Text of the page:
Origenist


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Related to Origenist: Clement of Alexandria

Or´i`gen`ist


n.1.A follower of Origen of Alexandria.
Webster's Revised Unabridged Dictionary, published 1913 by G. & C. Merriam Co.
References in periodicals archive ?
While Guillaumont offered an invaluable edition of Evagrius's Kephalaia Gnostika (which, apart from some new readings from the manuscript and some emendations, I kept as a basis for my own commentary), (7) his view that Evagrius was a radical, "isochristic" Origenist whose ideas were the real target of the Second Council of Constantinople needs reconsideration.
Ratzinger distances himself from Balthasar's sympathies with the Origenist misericordia tradition, while at the same time reflecting deeply on the implications for an objectively redeemed humanity of Christ's descent into Sheol, the utter darkness of human loneliness and angst proper to sin and death.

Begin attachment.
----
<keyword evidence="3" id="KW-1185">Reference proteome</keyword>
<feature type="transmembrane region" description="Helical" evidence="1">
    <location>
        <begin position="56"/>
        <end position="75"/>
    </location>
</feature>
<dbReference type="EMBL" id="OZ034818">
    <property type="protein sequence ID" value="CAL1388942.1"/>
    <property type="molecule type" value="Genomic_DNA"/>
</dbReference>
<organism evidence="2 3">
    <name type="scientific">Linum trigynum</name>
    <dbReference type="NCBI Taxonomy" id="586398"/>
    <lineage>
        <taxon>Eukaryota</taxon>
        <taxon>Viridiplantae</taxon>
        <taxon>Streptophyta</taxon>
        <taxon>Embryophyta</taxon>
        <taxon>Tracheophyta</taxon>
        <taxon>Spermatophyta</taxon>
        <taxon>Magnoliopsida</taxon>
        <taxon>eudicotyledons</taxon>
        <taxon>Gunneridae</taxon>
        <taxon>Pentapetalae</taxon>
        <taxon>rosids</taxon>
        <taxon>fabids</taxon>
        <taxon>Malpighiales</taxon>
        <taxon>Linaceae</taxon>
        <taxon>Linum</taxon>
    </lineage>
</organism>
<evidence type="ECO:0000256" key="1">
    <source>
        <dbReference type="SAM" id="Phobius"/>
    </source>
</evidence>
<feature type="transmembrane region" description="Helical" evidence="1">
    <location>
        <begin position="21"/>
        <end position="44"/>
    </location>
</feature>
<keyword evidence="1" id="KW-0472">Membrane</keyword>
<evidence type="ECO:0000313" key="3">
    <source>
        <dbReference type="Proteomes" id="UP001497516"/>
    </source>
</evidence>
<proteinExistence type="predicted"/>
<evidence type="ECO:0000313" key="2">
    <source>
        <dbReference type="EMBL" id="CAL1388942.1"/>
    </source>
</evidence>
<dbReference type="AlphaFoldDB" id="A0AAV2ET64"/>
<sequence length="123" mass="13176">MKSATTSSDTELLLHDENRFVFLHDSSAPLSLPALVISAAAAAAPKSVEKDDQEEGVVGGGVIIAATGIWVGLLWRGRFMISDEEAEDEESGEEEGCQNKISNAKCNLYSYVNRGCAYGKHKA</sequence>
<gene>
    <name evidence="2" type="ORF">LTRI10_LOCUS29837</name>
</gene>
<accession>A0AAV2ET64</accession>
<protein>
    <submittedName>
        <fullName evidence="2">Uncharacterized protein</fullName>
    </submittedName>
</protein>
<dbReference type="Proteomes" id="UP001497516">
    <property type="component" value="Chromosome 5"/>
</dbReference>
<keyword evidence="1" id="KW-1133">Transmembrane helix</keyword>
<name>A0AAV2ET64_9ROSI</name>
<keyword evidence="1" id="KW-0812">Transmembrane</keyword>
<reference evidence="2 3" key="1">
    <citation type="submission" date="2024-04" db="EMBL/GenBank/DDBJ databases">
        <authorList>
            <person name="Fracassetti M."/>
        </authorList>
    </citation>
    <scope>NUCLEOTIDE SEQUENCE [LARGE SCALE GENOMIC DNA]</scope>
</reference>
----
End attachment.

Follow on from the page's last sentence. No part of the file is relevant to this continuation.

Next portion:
In this, he was different from more Origenist allegorical interpreters and showed himself both practical yet traditional.
For the Origenist controversy, he focuses on Pamphilus' Apology for Origen.
Merton next turns to a brief account of the Origenist controversy, which precipitated Cassian's departure from Egypt.
Origenist monasticism may (should?) have rejected classical learning and the de luxe codex, but the basis of its contemplative work was nevertheless the text.
Indeed, the focus of the collection is largely on heresy, whether that of Locke, Newton, and anti-Trinitarians (here the inclusion of essays by three members of the Newton Project may have been a factor), the Cambridge Platonist and theological Origenist Henry More, or populist radicals like the millenarian Thomas Beverly.
Clark, The Origenist Controversy: The Cultural Construction of an Early Christian Debate (Princeton 1992), also M.
In the first centuries in the East a "refutation of Origenism" took place through the monastic tradition, so that the later Eastern Christian tradition preserved the Origenist heritage selectively.
While there is no certainty that all will ultimately be saved, and the church has rejected this Origenist idea as incompatible with divine revelation, there is absolute certainty that it is God's will that "all be saved and come to the knowledge of the truth".
A careful critical study of the Origenist debates during the late fourth and early fifth centuries.
Clark, The Origenist Controversy (Princeton, 1992), p.